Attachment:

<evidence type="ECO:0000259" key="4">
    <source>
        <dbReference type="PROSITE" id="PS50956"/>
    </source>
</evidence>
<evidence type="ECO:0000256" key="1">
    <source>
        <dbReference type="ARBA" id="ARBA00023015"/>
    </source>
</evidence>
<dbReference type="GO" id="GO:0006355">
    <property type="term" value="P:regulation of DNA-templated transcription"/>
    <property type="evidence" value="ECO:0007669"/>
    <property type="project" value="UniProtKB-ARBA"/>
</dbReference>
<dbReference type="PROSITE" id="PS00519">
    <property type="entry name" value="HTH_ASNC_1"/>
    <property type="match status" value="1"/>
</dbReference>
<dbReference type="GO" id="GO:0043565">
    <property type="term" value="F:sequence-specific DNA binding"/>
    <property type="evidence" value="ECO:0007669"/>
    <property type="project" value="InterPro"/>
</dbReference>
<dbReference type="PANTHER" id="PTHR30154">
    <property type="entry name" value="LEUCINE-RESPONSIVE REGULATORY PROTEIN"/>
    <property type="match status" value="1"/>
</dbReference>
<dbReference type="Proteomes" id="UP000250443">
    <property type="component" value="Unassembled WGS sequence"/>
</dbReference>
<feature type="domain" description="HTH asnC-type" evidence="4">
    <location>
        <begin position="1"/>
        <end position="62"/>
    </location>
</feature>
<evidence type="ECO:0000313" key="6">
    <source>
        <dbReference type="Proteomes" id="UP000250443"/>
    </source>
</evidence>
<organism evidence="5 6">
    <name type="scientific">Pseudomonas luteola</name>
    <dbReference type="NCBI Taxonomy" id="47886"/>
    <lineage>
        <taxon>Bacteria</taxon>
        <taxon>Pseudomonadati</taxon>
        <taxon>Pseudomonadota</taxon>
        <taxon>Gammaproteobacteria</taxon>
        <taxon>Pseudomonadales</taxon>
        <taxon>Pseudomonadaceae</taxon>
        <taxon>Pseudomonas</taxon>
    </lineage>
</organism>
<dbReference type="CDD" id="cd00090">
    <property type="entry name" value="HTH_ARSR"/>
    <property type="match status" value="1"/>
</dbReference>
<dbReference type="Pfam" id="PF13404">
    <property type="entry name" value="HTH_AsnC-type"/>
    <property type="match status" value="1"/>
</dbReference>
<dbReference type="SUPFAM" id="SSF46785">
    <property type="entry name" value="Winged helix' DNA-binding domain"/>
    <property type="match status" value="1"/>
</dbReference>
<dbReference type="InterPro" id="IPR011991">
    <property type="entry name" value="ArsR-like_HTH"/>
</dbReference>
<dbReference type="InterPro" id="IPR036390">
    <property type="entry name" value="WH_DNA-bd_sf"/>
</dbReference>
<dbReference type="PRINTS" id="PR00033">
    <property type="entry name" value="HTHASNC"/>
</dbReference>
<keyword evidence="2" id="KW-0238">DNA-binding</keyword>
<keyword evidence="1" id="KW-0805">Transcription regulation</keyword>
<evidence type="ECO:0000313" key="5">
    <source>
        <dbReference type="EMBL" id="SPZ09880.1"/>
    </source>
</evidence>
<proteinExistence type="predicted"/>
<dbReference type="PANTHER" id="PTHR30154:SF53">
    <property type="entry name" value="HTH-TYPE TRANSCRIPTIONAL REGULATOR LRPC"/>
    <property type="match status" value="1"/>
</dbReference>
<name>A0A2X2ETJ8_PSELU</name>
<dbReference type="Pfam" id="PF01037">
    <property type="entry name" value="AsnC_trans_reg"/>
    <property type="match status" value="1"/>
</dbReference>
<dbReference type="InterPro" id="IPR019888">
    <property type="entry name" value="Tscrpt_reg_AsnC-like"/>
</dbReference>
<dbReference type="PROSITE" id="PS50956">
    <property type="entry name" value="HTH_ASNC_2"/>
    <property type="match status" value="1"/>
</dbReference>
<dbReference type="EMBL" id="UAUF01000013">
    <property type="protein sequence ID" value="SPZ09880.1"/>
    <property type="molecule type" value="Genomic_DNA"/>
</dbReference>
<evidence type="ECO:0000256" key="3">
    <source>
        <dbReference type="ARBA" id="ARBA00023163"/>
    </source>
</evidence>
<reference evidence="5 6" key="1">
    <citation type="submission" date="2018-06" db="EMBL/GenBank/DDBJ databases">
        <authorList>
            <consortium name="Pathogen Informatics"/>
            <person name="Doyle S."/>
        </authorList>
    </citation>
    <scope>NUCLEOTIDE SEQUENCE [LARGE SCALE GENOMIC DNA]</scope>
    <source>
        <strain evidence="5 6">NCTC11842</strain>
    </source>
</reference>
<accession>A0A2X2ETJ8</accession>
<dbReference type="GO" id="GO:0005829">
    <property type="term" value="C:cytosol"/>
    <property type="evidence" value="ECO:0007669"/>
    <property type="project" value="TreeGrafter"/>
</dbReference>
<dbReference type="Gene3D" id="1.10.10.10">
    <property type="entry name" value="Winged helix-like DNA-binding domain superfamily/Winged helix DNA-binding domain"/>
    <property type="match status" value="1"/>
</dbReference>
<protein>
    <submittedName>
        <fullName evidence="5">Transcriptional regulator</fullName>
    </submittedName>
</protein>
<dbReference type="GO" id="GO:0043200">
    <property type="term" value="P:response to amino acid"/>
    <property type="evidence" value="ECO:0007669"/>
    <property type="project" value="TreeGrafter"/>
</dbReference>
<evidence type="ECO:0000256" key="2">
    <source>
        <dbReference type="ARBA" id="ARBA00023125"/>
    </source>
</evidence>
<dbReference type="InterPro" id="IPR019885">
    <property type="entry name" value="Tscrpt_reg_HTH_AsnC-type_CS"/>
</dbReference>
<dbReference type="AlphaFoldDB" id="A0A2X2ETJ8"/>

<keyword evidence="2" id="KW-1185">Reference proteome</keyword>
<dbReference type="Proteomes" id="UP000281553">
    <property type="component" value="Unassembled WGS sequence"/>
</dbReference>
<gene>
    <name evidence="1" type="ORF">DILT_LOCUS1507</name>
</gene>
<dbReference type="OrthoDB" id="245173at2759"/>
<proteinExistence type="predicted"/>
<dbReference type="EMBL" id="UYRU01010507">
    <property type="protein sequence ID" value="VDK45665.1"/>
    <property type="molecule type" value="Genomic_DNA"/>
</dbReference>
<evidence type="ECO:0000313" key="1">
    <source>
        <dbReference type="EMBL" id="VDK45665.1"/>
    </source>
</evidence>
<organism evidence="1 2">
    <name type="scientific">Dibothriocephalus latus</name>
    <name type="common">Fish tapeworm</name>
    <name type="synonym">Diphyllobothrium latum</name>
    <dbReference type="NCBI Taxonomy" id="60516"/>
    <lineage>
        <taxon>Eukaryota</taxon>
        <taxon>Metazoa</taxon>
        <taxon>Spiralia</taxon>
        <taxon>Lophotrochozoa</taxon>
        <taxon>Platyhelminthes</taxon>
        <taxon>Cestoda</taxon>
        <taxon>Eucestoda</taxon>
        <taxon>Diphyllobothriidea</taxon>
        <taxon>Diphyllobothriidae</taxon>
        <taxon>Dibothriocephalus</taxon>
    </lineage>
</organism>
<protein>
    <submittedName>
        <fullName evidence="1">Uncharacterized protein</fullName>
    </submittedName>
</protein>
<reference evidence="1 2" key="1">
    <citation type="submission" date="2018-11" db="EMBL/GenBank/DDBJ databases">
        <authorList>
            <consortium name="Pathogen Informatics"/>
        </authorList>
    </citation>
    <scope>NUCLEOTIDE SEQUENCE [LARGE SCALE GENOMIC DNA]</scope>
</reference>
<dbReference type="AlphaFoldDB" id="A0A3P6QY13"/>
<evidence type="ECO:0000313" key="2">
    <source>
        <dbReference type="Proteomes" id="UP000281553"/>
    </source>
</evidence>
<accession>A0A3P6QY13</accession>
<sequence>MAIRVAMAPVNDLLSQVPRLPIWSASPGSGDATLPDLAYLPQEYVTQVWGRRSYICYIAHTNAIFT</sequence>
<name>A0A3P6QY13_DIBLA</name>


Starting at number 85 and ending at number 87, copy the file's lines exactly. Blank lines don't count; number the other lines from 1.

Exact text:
<dbReference type="PANTHER" id="PTHR30154:SF53">
    <property type="entry name" value="HTH-TYPE TRANSCRIPTIONAL REGULATOR LRPC"/>
    <property type="match status" value="1"/>